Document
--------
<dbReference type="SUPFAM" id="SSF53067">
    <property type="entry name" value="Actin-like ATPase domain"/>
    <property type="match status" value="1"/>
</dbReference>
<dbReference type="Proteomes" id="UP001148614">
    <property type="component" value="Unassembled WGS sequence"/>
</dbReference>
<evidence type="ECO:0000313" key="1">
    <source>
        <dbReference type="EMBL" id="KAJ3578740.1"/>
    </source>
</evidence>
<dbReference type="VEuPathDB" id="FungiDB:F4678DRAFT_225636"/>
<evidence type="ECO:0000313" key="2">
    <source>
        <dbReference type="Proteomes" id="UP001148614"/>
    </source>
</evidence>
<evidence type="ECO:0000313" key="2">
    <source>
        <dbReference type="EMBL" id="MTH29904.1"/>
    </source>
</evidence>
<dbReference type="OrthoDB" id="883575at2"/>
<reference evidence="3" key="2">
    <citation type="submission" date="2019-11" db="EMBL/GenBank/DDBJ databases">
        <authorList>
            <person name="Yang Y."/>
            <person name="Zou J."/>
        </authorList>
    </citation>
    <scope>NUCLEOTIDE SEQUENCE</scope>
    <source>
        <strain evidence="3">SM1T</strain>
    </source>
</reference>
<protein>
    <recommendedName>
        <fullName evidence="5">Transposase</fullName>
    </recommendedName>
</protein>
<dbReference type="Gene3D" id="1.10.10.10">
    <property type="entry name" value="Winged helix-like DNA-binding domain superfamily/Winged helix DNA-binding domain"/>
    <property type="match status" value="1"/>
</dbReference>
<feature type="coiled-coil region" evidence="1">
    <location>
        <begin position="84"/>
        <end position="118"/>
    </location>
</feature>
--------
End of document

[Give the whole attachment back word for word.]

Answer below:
<dbReference type="SUPFAM" id="SSF53067">
    <property type="entry name" value="Actin-like ATPase domain"/>
    <property type="match status" value="1"/>
</dbReference>
<dbReference type="Proteomes" id="UP001148614">
    <property type="component" value="Unassembled WGS sequence"/>
</dbReference>
<evidence type="ECO:0000313" key="1">
    <source>
        <dbReference type="EMBL" id="KAJ3578740.1"/>
    </source>
</evidence>
<dbReference type="VEuPathDB" id="FungiDB:F4678DRAFT_225636"/>
<evidence type="ECO:0000313" key="2">
    <source>
        <dbReference type="Proteomes" id="UP001148614"/>
    </source>
</evidence>
<evidence type="ECO:0000313" key="2">
    <source>
        <dbReference type="EMBL" id="MTH29904.1"/>
    </source>
</evidence>
<dbReference type="OrthoDB" id="883575at2"/>
<reference evidence="3" key="2">
    <citation type="submission" date="2019-11" db="EMBL/GenBank/DDBJ databases">
        <authorList>
            <person name="Yang Y."/>
            <person name="Zou J."/>
        </authorList>
    </citation>
    <scope>NUCLEOTIDE SEQUENCE</scope>
    <source>
        <strain evidence="3">SM1T</strain>
    </source>
</reference>
<protein>
    <recommendedName>
        <fullName evidence="5">Transposase</fullName>
    </recommendedName>
</protein>
<dbReference type="Gene3D" id="1.10.10.10">
    <property type="entry name" value="Winged helix-like DNA-binding domain superfamily/Winged helix DNA-binding domain"/>
    <property type="match status" value="1"/>
</dbReference>
<feature type="coiled-coil region" evidence="1">
    <location>
        <begin position="84"/>
        <end position="118"/>
    </location>
</feature>